SQL2-00-014400 - SQL Server must protect the audit records generated as a result of remote access to privileged accounts and by the execution of privileged functions.


Protection of audit records and audit data is of critical importance. Care must be taken to ensure privileged users cannot circumvent audit protections put in place.

Auditing might not be reliable when performed by an information system that the user being audited has privileged access to.

The privileged user could inhibit auditing or directly modify audit records. To prevent this from occurring, privileged access shall be further defined between audit-related privileges and other privileges, thus limiting the users with audit-related privileges.

Reducing the risk of audit compromises by privileged users can also be achieved, for example, by performing audit activity on a separate information system where the user in question has limited access, or by using storage media that cannot be modified (e.g., write-once recording devices).

If an attacker were to gain access to audit tools, they could analyze audit logs for system weaknesses or weaknesses in the auditing itself. An attacker could also manipulate logs to hide evidence of malicious activity.


Modify audit file permissions to meet the requirement to protect against unauthorized access.

Navigate to the audit folder location(s) using a command prompt or Windows Explorer. Right-click on the file, click Properties.
On the Security tab, modify the security permissions to:
Users (none)
Audit Administrator(Full Control)
Auditors group (Read)
SQL Server Service SID OR Service Account (Full Control) [Notes 1, 2]
SQL Server SQL Agent Service SID OR Service Account, if SQL Server Agent is in use. (Read, Execute, Write) [Notes 1, 2]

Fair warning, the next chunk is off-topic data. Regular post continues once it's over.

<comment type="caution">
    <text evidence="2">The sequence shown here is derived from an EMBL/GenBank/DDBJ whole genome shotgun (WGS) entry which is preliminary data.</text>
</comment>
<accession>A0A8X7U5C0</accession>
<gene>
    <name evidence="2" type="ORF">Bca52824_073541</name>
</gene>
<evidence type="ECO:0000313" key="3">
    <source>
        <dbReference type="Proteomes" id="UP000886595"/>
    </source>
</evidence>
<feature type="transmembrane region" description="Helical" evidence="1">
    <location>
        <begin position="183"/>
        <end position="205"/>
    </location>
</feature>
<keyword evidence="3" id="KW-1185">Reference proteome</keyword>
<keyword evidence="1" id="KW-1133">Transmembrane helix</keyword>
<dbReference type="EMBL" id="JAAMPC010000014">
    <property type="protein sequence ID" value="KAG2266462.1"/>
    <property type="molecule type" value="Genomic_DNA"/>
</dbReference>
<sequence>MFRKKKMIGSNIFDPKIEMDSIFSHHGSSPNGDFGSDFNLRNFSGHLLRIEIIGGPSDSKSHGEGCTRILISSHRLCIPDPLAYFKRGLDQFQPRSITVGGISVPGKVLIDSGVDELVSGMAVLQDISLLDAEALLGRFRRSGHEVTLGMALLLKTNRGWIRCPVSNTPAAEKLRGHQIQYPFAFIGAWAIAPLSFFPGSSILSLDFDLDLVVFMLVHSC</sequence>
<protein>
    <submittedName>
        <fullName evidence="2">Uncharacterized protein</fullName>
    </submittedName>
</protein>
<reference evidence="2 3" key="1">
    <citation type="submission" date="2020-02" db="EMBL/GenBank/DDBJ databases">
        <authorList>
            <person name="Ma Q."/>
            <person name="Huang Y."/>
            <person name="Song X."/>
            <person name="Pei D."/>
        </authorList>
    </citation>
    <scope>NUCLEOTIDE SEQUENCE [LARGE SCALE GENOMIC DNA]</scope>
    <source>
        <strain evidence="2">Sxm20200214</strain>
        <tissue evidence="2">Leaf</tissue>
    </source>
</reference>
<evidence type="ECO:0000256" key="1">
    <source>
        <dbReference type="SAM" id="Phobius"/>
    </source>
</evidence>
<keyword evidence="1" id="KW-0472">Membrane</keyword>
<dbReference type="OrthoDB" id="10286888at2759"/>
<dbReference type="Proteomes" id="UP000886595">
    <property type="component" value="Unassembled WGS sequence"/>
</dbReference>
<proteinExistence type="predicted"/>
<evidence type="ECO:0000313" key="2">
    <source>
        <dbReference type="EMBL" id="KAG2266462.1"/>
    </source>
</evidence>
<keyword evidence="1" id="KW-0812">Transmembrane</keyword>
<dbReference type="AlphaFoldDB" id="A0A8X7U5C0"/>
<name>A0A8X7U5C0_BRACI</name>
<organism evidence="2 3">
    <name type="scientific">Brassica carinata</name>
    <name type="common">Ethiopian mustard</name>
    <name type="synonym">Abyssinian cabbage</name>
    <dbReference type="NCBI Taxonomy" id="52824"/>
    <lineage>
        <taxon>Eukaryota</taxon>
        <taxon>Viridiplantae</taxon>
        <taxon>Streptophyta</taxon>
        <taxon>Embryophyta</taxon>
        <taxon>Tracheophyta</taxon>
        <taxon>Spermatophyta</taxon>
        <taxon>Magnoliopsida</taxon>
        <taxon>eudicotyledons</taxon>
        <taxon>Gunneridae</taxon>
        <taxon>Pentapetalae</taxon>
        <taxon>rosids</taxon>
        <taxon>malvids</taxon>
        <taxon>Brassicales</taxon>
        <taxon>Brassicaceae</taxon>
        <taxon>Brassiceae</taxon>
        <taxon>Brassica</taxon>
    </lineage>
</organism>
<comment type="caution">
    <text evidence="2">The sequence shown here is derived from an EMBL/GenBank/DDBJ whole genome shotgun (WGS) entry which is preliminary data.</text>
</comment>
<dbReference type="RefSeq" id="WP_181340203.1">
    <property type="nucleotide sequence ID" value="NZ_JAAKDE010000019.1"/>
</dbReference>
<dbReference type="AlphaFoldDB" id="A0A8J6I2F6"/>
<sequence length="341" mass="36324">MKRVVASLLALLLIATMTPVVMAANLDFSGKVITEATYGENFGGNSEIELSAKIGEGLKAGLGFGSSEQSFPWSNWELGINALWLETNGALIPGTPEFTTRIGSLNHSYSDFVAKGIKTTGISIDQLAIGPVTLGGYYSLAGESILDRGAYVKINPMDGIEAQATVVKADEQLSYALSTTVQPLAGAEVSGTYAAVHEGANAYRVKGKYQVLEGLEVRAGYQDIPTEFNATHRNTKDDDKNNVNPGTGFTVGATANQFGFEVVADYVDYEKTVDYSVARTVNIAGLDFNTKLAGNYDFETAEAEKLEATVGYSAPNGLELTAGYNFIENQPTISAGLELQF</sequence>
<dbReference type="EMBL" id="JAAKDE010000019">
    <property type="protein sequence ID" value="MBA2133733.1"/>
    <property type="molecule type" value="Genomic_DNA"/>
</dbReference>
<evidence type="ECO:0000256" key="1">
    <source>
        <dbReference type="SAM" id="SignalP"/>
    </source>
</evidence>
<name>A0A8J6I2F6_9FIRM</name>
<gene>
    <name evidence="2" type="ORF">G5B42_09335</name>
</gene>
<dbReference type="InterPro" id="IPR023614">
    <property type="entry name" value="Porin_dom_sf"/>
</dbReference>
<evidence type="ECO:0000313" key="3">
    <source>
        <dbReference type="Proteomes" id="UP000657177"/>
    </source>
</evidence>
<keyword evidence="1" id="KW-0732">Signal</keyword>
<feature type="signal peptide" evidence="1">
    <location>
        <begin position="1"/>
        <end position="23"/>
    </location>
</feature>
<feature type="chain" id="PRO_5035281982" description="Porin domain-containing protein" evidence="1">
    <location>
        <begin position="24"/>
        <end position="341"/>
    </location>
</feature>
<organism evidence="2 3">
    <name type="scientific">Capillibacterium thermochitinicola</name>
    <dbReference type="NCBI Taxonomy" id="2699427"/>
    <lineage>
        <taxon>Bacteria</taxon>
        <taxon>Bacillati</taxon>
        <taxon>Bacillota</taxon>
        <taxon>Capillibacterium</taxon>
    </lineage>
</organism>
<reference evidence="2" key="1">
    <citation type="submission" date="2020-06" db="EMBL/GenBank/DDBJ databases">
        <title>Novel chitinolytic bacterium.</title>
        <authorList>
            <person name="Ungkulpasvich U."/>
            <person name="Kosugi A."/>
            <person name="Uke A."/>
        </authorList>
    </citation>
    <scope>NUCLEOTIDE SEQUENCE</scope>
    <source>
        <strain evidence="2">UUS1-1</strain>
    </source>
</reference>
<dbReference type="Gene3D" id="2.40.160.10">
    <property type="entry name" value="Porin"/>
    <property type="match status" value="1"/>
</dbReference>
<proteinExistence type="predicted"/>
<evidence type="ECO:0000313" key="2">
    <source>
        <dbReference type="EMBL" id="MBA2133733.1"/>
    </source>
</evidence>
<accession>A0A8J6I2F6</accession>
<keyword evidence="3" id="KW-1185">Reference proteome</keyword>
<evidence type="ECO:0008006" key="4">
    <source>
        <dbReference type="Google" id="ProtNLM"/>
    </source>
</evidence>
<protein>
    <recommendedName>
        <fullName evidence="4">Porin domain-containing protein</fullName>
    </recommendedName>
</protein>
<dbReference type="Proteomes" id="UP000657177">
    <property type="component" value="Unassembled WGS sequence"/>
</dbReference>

Note 1: It is highly advisable to use a separate account for each service. When installing SQL Server in single-server mode, you can opt to have these provisioned for you. These automatically-generated accounts are referred to as virtual accounts. Each virtual account has an equivalent Service SID, with the same name. The installer also creates an equivalent SQL Server login, also with the same name. Applying folder and file permissions to Service SIDs, rather than to domain accounts or local computer accounts, provides tighter control, because these permissions are available only to the specific service when it is running, and not in any other context. (However, when using failover clustering, a domain account must be specified at installation, rather than a virtual account.) For more on this topic, see http://msdn.microsoft.com/en-us/library/ms143504(v=sql.110).aspx.

Note 2: Tips for adding a service SID/virtual account to a folder's permission list.
1) In Windows Explorer, right-click on the folder and select 'Properties.'
2) Select the 'Security' tab
3) Click 'Edit'
4) Click 'Add'
5) Click 'Locations'
6) Select the computer name
7) Search for the name
7.a) SQL Server Service
7.a.i) Type 'NT SERVICE\MSSQL' and click 'Check Names'. (What you have just typed in is the first 16 characters of the name. At least one character must follow 'NT SERVICE\'; you will be presented with a list of all matches. If you have typed in the full, correct name, step 7.a.ii is bypassed.)
7.a.ii) Select the 'MSSQL$<instance name>' user and click OK
7.b) SQL Agent Service
7.b.i) Type 'NT SERVICE\SQL' and click 'Check Names'
7.b.ii) Select the 'SQLAgent$<instance name>' user and click OK
8) Click OK
9) Permission like a normal user from here

See Also


Item Details


References: 800-53|AU-9(4), 800-53|CM-6b., CAT|II, CCI|CCI-000366, CCI|CCI-001351, Rule-ID|SV-53391r4_rule, STIG-ID|SQL2-00-014400, Vuln-ID|V-41017

Plugin: Windows

Control ID: 8b57577b206dfe9d52f0f8a407c7499754867d629cff3b442236c94d73f5c76a